From back twists to tuck jumps, ZAPspace brings architectural elan to trampolining – for discerning adults as well as kids
Films, clubbing, jumping: The building formerly known as ‘the Rex’ nightclub on Stratford High Street was long-neglected until reopening last week in its latest iteration as the area’s first dedicated trampoline park. Built as an art deco cinema in 1836, it closed as a nightclub in 2013.
As you enter the new, architect-designed ZAPspace, you’re greeted by candle-lit café under a glittering disco ball, where parents can sip a coffee while keeping an eye on their kids in the soft play area. The centre boasts a range of fun features: not only large, open trampoline areas integrated into the existing theatre structure, but also a ‘ping-pong jump’, drop slide, cardio wall and a tumble lane. The wider development contains an underground speakeasy accessed only by a secret passageway and a new restaurant.
The centre was designed by young London practice ZAP Architecture, developing an expertise in ‘meanwhile use’ spaces. Headed by architect Pol Gallagher, its pop-up projects so far include Pergola Paddington, Hammersmith Canteen, Pitch Stratford and al fresco dining experience ‘The Prince’ at West Brompton. Gallagher left his job at Hopkins Architects and set up the firm in 2014, after winning a small competition to design an entrance to Dublin City University. The £1 million timber column installation won ZAP several design awards in 2015.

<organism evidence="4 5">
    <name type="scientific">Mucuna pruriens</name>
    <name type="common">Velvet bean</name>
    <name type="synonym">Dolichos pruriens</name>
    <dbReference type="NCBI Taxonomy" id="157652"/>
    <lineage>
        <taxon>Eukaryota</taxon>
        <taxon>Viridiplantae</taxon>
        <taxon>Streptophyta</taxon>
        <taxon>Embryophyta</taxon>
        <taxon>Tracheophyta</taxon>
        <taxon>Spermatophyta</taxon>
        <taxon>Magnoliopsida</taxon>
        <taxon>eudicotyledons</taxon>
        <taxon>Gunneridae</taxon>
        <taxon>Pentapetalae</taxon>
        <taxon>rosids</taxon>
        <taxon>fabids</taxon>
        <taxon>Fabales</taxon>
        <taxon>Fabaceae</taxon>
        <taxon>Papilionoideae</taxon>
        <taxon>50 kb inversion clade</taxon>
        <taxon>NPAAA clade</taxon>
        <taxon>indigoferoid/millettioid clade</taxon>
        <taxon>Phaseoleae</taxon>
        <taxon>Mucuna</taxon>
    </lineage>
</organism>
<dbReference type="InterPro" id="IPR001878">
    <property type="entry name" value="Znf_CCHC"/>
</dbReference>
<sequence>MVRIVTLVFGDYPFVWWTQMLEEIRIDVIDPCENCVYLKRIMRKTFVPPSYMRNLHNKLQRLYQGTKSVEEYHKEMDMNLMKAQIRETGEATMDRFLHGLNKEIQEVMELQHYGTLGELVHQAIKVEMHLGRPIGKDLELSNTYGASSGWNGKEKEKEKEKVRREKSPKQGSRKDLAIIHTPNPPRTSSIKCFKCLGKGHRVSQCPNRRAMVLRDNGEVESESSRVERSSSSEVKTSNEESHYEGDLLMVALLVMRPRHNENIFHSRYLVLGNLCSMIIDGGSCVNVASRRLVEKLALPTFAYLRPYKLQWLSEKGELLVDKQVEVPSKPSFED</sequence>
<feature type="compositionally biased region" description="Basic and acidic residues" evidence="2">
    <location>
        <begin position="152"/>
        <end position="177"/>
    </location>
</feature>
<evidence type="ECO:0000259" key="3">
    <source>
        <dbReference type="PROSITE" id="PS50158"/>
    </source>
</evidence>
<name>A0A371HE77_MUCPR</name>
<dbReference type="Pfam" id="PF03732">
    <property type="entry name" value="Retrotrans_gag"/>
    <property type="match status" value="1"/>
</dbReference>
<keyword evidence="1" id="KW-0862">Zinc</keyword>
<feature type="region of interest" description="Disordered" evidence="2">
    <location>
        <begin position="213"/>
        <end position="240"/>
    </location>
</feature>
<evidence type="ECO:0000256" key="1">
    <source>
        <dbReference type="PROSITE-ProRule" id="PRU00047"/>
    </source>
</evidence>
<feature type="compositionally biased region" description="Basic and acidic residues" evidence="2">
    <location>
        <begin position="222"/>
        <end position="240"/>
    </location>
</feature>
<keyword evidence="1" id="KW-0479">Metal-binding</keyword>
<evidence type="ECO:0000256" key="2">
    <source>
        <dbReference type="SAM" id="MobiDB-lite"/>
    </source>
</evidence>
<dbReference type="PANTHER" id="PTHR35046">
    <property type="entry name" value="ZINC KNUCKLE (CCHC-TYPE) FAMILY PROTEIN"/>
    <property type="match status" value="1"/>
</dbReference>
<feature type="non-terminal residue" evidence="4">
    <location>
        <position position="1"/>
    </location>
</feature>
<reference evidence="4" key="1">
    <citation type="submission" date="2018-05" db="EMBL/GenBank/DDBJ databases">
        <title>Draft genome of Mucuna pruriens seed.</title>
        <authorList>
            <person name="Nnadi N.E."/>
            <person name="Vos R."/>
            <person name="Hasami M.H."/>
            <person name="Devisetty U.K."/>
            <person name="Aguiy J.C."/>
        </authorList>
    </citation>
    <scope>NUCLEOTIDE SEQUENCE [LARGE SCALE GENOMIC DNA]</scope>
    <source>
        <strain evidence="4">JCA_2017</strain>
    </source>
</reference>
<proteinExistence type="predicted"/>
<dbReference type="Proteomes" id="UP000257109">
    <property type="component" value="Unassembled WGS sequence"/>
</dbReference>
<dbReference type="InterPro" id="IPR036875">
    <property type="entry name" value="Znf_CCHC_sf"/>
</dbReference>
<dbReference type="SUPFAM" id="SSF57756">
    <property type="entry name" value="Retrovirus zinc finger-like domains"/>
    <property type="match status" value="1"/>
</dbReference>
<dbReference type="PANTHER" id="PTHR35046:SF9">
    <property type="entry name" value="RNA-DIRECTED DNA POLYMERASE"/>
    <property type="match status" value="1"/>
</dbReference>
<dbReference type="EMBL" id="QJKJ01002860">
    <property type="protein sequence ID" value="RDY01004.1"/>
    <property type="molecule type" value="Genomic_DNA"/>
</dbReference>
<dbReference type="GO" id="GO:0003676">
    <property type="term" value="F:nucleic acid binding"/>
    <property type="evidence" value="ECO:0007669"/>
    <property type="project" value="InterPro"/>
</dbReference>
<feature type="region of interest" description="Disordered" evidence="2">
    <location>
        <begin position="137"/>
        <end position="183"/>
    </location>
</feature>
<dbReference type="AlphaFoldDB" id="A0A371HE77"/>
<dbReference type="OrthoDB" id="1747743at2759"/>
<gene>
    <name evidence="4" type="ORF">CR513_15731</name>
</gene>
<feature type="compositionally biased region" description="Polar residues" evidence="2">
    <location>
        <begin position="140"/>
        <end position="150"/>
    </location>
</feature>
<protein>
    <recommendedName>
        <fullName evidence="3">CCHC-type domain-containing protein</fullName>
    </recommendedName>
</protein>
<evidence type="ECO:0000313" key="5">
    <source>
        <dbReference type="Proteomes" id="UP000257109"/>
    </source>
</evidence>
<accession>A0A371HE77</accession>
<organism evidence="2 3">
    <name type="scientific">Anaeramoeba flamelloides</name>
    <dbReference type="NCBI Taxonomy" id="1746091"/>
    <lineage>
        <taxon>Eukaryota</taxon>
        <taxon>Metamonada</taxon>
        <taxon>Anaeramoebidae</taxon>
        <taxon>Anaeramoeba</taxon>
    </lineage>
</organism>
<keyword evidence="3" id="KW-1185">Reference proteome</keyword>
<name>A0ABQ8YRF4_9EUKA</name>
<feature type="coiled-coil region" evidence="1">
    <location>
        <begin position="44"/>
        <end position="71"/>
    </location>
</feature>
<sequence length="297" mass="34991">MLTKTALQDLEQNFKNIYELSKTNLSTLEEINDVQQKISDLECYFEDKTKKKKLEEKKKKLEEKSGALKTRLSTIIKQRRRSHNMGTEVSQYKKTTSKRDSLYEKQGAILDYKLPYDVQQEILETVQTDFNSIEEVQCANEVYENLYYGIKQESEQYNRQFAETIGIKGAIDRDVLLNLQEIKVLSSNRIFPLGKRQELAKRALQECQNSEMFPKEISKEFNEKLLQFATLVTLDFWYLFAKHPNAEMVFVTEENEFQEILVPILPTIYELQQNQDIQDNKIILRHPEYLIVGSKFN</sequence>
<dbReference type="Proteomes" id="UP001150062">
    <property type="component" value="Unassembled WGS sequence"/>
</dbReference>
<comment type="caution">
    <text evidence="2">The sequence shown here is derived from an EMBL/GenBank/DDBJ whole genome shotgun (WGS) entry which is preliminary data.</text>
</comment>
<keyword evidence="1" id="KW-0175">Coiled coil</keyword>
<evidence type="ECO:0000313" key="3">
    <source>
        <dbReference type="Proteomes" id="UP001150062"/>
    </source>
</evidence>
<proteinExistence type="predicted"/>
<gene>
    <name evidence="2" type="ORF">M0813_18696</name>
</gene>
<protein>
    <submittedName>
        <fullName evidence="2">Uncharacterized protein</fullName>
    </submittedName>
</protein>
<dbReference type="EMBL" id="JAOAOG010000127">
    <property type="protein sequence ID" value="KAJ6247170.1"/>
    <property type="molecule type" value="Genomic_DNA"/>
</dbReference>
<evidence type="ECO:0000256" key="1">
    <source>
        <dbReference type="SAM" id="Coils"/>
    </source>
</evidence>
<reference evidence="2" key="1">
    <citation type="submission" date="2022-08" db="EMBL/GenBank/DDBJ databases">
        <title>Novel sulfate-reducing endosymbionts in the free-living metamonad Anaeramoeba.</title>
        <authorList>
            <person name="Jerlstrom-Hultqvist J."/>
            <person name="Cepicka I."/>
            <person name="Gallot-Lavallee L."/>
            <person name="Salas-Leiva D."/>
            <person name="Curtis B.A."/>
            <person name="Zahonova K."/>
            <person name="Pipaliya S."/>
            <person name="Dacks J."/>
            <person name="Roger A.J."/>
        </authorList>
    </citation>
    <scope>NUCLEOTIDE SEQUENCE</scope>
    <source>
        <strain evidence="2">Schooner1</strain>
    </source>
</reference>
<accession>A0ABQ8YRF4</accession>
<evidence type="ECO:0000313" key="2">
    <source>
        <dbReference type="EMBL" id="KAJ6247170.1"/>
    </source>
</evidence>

Gallagher describes ZAPspace as his ‘fun emporium’, in Cedric Price style, saying that he ‘never shies away from a challenge’ and is ‘extremely proud’ of the creation he’s brought to Stratford. ‘We had a creative explosion in this derelict theatre auditorium. All the architectural features were left firmly intact while it was turned into a trampoline utopia,’ he enthuses. In the process, Gallagher has successfully retained the building’s original character. ‘We could vacate the space tomorrow and nothing would change; we’ve kept all the period features – even matching the paint,’ he adds.
There are a number of subtle flashpoints reminding visitors that, although playful in nature and design, ZAPspace takes architecture seriously – and supports its wider promulgation. All the drawings displayed in its Old Town Bistro restaurant are by Part I and Part II architecture students.
A novel form of architectural experience, my evening turned out to be a wildly fun return to childhood and Saturday afternoons spent at the local soft play area. Except, contrary to that ‘Wacky Warehouse’ off Coventry’s M40, ZAP Architecture’s creation is classy, inviting and fun for not-so-young as well as the young. Here in Stratford’s ZAPspace you can find a beer, a bounce – and a connection with a more plastic type of space.